Writing a Great Literature Review

 

A literature review is a critical summary of all the published works on a particular topic. Conducting a comprehensive literature review is an essential step in research; however, some students have a hard time finding information about their topic. Most of the time, this problem exists because their search strategy is incorrect. These tips should help you write that shining literature review: broaden your search area, use the correct keywords, explore the articles you do find in depth, follow the citations of the articles you find, and ask for help.

Broadening Your Search Area

You have been thinking about your research question for a long time. So, it is possible that your thinking might be too narrow. You may have drawn very tight mental borders around your research question. As a result, you might not be able to see other research areas that might be relevant to your paper.

Using Correct Keywords

One of the problems in your search for relevant sources could be irrelevant or unrelated keywords. Your keywords should be well defined and specifically targeted to the research papers you are looking for. Once you have your research questions, identify its main concepts, and then define keywords for each concept. For instance, if you are interested in searching mental health among Native Americans, you could use keywords such as mental health, depression, anxiety, Native American mental health, depression in Native Americans, anxiety in Native Americans, or symptoms of mental illness in Native Americans.

If you are conducting your search on Google and want to make the search more specific, enclose your keywords or key phrases in double quotation marks. This will help you retrieve only those pages that contain your key terms in the sequence specified by you. If your keywords are not enclosed, changing the order of the keywords also retrieves different search results. In other words, mental health in Native Americans” and “Native American depression symptoms” would give you differing search results. If you’re still finding trouble finding relevant literature, you could also expand your keyword list by using synonyms and alternate phrases for each key term.

Exploring Articles in Depth

Having a limited number of references might work to your benefit—you get a short but comprehensive list of articles that you can explore in detail. You can spend time going over on the details of each article because you do not have an exhaustive list of references to go through.

In addition, if there are few sources in your specific research area, then it is possible that many fundamental questions haven’t been addressed and answered yet. If this is the case, then you could find limitations in the existing literature and use them to build or enhance your own research question.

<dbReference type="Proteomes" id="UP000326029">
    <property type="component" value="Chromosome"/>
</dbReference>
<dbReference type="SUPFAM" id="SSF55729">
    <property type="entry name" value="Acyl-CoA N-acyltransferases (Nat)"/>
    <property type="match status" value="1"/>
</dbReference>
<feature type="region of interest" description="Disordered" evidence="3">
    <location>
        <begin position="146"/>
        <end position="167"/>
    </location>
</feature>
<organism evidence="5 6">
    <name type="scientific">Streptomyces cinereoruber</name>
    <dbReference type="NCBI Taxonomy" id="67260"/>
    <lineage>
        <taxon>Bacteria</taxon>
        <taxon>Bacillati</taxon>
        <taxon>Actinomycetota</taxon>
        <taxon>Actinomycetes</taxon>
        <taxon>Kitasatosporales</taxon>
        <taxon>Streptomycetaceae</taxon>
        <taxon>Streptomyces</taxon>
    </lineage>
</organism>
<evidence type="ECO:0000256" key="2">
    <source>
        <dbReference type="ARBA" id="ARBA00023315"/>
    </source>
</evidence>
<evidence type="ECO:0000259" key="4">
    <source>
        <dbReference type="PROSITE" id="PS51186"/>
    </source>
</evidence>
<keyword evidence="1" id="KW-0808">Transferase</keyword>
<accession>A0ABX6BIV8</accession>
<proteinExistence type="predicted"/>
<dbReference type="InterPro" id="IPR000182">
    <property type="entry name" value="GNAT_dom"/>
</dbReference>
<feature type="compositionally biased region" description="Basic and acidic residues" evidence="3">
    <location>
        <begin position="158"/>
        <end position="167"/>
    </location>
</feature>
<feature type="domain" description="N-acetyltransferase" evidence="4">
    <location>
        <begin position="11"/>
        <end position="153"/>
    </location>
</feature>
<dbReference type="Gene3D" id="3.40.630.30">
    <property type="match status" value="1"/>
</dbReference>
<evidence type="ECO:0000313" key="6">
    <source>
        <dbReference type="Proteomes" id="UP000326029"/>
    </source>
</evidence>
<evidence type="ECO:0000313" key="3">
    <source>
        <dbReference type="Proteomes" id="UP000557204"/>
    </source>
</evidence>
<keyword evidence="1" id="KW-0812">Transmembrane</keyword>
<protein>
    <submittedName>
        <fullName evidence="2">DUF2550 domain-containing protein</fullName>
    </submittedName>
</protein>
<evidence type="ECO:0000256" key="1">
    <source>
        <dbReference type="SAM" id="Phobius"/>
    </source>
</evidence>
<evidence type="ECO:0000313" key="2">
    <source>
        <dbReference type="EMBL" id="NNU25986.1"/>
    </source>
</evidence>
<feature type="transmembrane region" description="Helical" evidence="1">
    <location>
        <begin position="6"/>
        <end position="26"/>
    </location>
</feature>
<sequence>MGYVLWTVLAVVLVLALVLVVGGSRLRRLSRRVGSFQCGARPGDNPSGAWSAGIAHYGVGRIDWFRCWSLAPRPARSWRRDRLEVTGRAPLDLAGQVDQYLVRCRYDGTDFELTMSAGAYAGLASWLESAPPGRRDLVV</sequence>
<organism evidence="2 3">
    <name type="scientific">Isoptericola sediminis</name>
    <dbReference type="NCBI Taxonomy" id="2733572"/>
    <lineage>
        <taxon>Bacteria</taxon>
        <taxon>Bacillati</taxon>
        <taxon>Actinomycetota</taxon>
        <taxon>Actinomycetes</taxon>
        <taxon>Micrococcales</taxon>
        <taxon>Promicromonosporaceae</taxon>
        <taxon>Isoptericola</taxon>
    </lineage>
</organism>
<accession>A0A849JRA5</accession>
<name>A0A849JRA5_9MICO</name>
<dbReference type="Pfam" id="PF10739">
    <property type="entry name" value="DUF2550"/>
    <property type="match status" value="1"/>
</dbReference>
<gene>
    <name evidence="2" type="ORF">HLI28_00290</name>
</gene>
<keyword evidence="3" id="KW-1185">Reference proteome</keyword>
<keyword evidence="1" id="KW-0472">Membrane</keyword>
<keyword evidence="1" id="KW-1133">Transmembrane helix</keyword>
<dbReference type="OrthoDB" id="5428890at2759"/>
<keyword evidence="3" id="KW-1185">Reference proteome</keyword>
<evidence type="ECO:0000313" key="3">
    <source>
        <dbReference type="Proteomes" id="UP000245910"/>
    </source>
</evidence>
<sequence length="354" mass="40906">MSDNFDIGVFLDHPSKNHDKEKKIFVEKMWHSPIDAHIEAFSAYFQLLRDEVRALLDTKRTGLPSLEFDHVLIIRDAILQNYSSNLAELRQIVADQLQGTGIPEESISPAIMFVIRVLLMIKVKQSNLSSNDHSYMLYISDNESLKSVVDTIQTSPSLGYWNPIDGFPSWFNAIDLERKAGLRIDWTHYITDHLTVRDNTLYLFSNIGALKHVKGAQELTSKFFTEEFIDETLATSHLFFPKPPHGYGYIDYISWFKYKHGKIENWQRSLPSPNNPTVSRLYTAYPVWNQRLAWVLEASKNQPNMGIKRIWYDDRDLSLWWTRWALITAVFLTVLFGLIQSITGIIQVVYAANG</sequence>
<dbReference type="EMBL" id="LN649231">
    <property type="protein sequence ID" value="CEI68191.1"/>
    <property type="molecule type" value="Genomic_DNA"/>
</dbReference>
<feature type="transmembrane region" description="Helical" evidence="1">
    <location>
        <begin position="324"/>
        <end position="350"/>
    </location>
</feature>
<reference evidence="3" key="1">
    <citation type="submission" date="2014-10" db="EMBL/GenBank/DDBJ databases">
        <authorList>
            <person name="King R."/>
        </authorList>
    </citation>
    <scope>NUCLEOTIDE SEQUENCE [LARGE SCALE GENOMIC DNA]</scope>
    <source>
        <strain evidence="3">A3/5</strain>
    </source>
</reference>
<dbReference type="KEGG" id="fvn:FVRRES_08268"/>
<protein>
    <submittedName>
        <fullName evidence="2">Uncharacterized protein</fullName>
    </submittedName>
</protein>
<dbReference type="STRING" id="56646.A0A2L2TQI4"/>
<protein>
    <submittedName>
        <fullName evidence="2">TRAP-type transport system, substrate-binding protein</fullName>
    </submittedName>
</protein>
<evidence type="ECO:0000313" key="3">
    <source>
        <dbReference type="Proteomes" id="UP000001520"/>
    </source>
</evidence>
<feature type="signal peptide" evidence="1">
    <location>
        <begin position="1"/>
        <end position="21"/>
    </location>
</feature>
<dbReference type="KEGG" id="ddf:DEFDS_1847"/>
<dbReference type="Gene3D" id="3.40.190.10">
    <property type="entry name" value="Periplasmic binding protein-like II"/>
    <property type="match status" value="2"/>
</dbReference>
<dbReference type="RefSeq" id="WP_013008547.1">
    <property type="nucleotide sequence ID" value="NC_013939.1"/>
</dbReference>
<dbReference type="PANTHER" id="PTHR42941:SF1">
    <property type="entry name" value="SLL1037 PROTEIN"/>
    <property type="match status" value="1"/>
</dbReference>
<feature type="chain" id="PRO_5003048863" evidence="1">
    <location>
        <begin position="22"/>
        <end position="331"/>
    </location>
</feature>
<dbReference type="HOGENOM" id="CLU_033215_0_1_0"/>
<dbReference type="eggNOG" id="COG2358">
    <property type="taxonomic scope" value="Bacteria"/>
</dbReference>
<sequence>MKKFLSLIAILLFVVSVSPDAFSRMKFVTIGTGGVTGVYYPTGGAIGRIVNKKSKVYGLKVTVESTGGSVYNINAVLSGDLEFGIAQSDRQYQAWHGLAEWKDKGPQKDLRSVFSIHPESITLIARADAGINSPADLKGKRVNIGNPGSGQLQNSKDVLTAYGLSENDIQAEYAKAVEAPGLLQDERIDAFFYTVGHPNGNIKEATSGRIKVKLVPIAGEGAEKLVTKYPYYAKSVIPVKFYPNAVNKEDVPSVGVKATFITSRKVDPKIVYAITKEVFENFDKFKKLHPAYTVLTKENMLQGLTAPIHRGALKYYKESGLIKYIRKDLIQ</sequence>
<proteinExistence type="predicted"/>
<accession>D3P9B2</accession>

Following Article Citations

 There are two ways to follow an article’s citations—forward searching and backward searching. If you have managed to find a couple of relevant articles, you could look at the reference lists of these articles. This is one way of finding more relevant articles, you could look at the reference lists of these articles. This is one way of finding more relevant articles pertaining to your research area and is known as backward searching.

Alternatively, you could also check the article that have cited the papers that you initially found. This is known as forward searching and could help you find articles that weren’t accessible through your keyword search. Finally, you could check other papers published by the authors of the papers you have found. This will help you build references.

Asking for Help

 Start by speaking with the librarian at your university and ask him/her if they have a subscription to a journal you need. If you have found a few articles, then identify the journal they were published in, and seek it out for similar articles. You could also ask a professor. Having gone through a similar plight as the one you are currently facing, they will have a few tricks up their sleeve. It is perfectly fine to ask them to guide you in the right direction when you find yourself stuck.

Use Research Forums

 You could also explore research forums and groups such as ResearchGate and Quora, which are virtual spaces specially designed for researchers. You can interact with other researchers and request them for journal articles that you are unable to find. Similarly, you could return the favor by sharing articles when other researchers are in need.  Remember that the person sharing the article should have its copyright.

If you are stuck while reviewing the literature, it is unlikely that a lack of previously published research papers is holding you back. When you cannot find relevant literature in your immediate search area, you should always ask yourself, “What else is important?” In such a situation, all you need to do is to identify all possible areas that could be linked to your research questions and list those that might be relevant to your own paper. This will help you either find references or build on the ones you have already found.

Ultimately, this approach will result in a comprehensive, well-documented review of existing literature in your area of interest. 

 Literature Review, citations, Google, help, keywords, research forums, search.

 

 

 

 

 

 

 

 

 

 

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